Multicast delegates and events
Multicast delegates and events
Tuesday, 25 May 2010
Article Index
Multicast delegates and events
Invoking events


An arithmetic of delegates

You may well know the += operator for adding to the invocation list but there is also a -= operator that can be used to remove methods.

In this case -=b will remove the last occurrence (in execution order) of the delegate that is equal to b.

Equality between delegates is defined so that equal delegates have to be of the same type and encapsulate the same method – Target and Method. Notice that this is a change from version 1 of C# where equal delegates could be different types.

Also notice that two MulticastDelegates are considered equal if their invocation lists are identical and in the same order.

Delegates don’t provide direct access to their invocation list and you can’t manipulate it directly. However you can retrieve the invocation list as an array of Delegates.

For example:

Delegate[] InvList = 

returns a delegate array with two elements – a delegate wrapping Hello and a delegate wrapping Goodbye. You can even invoke each delegate in the invocation list by enumerating the array:

foreach (Delegate D in InvList)

You might be puzzled as to why we use DynamicInvoke rather than Invoke?

The reason is that neither Delegate nor MulticastDelegate support an Invoke method. When you use the classes directly in this way the invocation of the method cannot be checked at compile time, hence the need for a “DynamicInvoke”.

Some of the simplicity of using a MuticastDelegate comes from the overloading of the += and -= operators but there are other, perhaps surprising ways, that you can work with invocation lists.

For example, you can create a delegate that has the combined invocation list of other delegates using the “+” operator:

greetType DelA = hello;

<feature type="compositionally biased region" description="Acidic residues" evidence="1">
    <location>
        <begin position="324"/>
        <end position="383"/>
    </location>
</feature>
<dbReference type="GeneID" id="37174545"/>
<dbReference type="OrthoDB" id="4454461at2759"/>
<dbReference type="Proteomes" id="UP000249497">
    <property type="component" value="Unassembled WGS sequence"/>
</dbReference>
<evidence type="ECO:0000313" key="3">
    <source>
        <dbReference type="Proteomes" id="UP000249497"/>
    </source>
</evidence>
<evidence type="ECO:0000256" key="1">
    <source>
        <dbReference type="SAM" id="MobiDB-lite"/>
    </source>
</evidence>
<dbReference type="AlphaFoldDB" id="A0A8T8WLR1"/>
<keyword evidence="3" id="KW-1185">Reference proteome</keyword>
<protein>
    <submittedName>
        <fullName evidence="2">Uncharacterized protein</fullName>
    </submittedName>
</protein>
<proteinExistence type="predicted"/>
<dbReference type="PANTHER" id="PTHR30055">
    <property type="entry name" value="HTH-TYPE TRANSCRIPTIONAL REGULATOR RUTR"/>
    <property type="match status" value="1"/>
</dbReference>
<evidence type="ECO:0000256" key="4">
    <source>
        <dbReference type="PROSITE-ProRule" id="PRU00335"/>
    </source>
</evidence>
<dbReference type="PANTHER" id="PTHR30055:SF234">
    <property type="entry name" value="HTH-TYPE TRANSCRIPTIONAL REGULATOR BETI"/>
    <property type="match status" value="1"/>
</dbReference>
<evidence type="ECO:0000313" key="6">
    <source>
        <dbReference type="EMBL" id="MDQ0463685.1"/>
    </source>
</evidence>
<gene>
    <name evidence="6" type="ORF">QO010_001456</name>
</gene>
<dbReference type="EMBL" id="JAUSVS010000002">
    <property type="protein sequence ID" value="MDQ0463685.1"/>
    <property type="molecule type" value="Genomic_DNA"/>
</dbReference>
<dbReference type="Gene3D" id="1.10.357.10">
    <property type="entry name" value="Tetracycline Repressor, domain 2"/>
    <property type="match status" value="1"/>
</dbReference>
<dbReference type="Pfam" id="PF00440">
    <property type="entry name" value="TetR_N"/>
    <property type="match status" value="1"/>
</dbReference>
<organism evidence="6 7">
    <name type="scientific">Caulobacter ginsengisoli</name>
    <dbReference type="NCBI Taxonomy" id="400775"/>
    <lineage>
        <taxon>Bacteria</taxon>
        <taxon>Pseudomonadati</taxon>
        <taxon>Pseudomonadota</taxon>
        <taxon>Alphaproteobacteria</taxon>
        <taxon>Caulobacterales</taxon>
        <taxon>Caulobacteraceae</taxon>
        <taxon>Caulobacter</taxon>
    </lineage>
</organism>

greetType DelB = goodbye;
greetType DelC;
DelC = DelA + DelB;

In this case DelC encapsulates the methods of DelA and DelB. Similarly the “-“ operator removes one delegate’s invocation list from another.

For example:

DelC = DelC - DelA;

removes all of the delegates in the invocation list of DelA from DelC.

It is also worth knowing that there are static methods defined on the Delegate class such as Combine and Remove which can be used to manipulate arrays of Delegates as well as pairs of Delegates.


A common misconception is that .NET events are just multicast delegates. This is mostly true but an event has some additional added infrastructure.

An event is a multicast delegate with the addition of two accessor functions, add and remove, that take over the adding and removal of delegates from the invocation list. Most of the time you can ignore the existence of the accessor functions as the system will provide default implementations for you and, as the += and -= operators are overloaded and call these default accessor functions, you can use an event as if it was a simple delegate.

The basic idea is that a class can provide an event that any clients can subscribe to simply by adding delegates to the invocation list of the event’s multicast delegate. The event can only be “raised” by the class that owns the event and this results in each delegate in the invocation list being called.


Events are mostly generated automatically for us by Visual Studio but to really understand what is going on you can’t do better than implement a custom event manually.

First we need a suitable delegate type:


public delegate int MyNewEventType(
string param);

This we convert into an event:

public event MyNewEventType MyNewEvent;

MyNewEvent is now an event instance which wraps an anonymous instance of the delegate type.  We can add a delegate to the event in the usual way:

MyNewEvent+=new MyNewEventType(hello);

You can also use anonymous methods and lambda expressions to add delegates to an event:

MyNewEvent += (string param) =>
MessageBox.Show("Goodbye " + param);
return 2;

To raise the event, we simply call it as if it was a delegate:

MyNewEvent("New Event");








Last Updated ( Wednesday, 04 August 2010 )

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